look for a flat surface where you could dump the contents of your compost bin (a table would do very well). Cover the area with a sheet of plastic and then empty the contents of your compost bin into the flat surface. Shine light (artificial or natural light will do) onto the mound.

Divide the large mound into a number of smaller mounds around the area of the plastic sheet. As the mounds receive more and more light, the Red worms will move downward to avoid the heat and the light. Gather the top layers of the mounds as these are already the compost that you are waiting for. After doing these the worms will again be exposed to more heat and light. This will force them to go even deeper into the mounds. Repeat this process until you are left with the piles which are just enough to house the worms.
I can't post the link here since my account is new.

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Originally Posted by Daox View Post
How do you separate the compost from the worms?
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Old 03-15-2010, 08:29 AM   #9 (permalink)
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A quick update: I have removed the hose from the side of the bottom tote. I have not had any water in the bottom of my bin. Now the hole just provides an addition source of air.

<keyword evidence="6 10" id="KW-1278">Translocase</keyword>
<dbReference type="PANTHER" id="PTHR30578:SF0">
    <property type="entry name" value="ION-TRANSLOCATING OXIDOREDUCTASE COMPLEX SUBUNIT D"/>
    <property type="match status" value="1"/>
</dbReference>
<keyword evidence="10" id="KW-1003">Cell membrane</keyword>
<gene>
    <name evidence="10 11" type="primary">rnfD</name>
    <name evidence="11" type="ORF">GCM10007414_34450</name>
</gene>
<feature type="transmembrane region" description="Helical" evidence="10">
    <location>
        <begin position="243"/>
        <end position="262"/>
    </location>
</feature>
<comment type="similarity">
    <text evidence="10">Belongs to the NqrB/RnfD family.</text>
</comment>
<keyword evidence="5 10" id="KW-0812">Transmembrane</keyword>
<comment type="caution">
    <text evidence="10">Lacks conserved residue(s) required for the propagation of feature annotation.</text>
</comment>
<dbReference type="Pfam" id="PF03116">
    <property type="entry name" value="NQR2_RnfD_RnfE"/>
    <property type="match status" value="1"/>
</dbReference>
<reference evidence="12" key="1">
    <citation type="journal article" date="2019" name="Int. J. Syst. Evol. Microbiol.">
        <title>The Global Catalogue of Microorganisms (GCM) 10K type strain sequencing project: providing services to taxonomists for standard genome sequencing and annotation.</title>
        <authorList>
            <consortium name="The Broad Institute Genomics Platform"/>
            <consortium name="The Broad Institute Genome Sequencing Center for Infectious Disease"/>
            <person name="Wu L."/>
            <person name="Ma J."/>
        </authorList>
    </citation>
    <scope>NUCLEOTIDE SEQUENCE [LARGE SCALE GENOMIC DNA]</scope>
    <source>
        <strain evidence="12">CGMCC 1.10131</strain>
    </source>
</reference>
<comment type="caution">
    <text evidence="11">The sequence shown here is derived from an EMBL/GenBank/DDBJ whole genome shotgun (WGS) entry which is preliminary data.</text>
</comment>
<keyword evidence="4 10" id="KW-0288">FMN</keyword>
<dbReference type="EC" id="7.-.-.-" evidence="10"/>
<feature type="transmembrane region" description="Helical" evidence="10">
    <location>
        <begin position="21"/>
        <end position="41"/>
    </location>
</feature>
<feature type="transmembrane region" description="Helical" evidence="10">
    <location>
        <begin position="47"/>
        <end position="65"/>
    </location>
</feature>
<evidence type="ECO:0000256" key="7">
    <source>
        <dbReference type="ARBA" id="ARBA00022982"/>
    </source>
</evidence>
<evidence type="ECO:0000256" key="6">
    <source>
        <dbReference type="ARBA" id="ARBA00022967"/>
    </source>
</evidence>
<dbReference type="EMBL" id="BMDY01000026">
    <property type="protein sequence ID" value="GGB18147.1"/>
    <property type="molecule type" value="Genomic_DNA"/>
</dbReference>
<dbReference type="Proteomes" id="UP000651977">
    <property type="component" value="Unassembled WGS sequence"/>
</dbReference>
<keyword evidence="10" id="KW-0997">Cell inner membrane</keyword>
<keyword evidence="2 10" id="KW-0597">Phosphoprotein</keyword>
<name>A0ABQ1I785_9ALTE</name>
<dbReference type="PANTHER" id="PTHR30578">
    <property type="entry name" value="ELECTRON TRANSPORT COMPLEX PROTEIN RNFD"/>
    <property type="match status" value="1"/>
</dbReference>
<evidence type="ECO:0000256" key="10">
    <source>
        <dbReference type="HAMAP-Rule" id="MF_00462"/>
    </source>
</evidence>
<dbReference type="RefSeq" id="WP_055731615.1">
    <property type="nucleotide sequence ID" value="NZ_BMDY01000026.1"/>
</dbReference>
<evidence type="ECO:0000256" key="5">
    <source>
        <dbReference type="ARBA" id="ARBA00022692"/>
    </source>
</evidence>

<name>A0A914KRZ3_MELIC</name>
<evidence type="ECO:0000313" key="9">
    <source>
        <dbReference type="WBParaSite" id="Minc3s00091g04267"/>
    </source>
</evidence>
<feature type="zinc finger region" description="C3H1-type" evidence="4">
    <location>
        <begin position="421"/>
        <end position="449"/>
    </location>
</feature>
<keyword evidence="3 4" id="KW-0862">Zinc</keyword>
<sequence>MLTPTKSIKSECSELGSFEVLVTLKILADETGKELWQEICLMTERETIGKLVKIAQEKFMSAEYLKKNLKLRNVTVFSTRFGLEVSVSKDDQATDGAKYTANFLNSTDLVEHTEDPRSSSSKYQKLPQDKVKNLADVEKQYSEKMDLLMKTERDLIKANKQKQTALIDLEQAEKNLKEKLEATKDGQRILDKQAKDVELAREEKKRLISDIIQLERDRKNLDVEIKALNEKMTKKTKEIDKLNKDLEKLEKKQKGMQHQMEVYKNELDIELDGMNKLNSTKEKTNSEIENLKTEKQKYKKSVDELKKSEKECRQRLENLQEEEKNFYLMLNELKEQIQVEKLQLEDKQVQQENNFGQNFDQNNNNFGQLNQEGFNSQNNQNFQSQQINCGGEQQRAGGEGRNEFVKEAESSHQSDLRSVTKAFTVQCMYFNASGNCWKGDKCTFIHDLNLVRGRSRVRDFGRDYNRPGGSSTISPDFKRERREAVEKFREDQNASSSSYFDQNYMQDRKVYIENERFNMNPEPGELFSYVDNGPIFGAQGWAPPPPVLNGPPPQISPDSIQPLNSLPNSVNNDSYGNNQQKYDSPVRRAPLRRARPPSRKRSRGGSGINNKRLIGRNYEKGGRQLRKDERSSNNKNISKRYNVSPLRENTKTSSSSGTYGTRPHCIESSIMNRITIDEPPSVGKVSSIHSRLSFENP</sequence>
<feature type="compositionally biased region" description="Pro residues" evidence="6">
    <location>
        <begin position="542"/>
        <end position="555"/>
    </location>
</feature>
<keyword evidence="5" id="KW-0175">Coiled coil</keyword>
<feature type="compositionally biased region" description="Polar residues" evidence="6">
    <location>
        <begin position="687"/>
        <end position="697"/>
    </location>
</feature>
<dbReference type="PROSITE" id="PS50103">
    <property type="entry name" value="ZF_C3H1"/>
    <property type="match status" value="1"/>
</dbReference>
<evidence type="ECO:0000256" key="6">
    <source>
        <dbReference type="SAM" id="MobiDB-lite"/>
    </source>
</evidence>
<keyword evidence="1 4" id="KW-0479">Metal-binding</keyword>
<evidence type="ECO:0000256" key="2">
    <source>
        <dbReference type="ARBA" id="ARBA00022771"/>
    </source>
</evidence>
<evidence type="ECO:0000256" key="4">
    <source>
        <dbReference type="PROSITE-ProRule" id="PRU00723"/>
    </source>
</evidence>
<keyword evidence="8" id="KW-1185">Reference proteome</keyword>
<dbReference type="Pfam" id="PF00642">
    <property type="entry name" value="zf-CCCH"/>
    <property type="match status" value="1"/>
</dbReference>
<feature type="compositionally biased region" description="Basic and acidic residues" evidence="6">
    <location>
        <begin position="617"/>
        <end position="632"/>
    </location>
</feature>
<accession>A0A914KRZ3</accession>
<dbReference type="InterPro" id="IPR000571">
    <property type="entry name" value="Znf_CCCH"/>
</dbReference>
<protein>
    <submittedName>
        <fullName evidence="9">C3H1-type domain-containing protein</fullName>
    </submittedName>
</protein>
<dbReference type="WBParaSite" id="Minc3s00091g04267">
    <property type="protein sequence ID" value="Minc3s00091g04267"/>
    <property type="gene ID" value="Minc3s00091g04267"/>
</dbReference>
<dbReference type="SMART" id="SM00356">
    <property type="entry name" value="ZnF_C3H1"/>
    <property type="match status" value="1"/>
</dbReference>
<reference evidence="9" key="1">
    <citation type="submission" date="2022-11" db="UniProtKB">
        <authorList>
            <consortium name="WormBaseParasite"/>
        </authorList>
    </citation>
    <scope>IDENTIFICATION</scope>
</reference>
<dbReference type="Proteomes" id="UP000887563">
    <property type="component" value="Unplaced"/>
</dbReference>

I also bought another rubbermade tote of the same size and put holes in the sides and bottom of it. This tote holds the worms. The trays in the pictures were not big enough for the amounts of compostables that we generate. I will be buying a third one in a couple months for harvesting because it is less work and time on my part than the sheet of plastic method.

Last, I didn't buy enough worms. I should have bought 1/2 lbs instead of the 10 dozen. They don't reproduce fast enough to get up to the numbers we require. Even after 9 months, there are not enough worms to keep up with 1/4 of the compostables that we create. I will be ordering 1/2 lbs within the next couple of weeks.

This would have made my start up cost at around $50 (3x$6for totes+$30 for worms). Still not a bad price.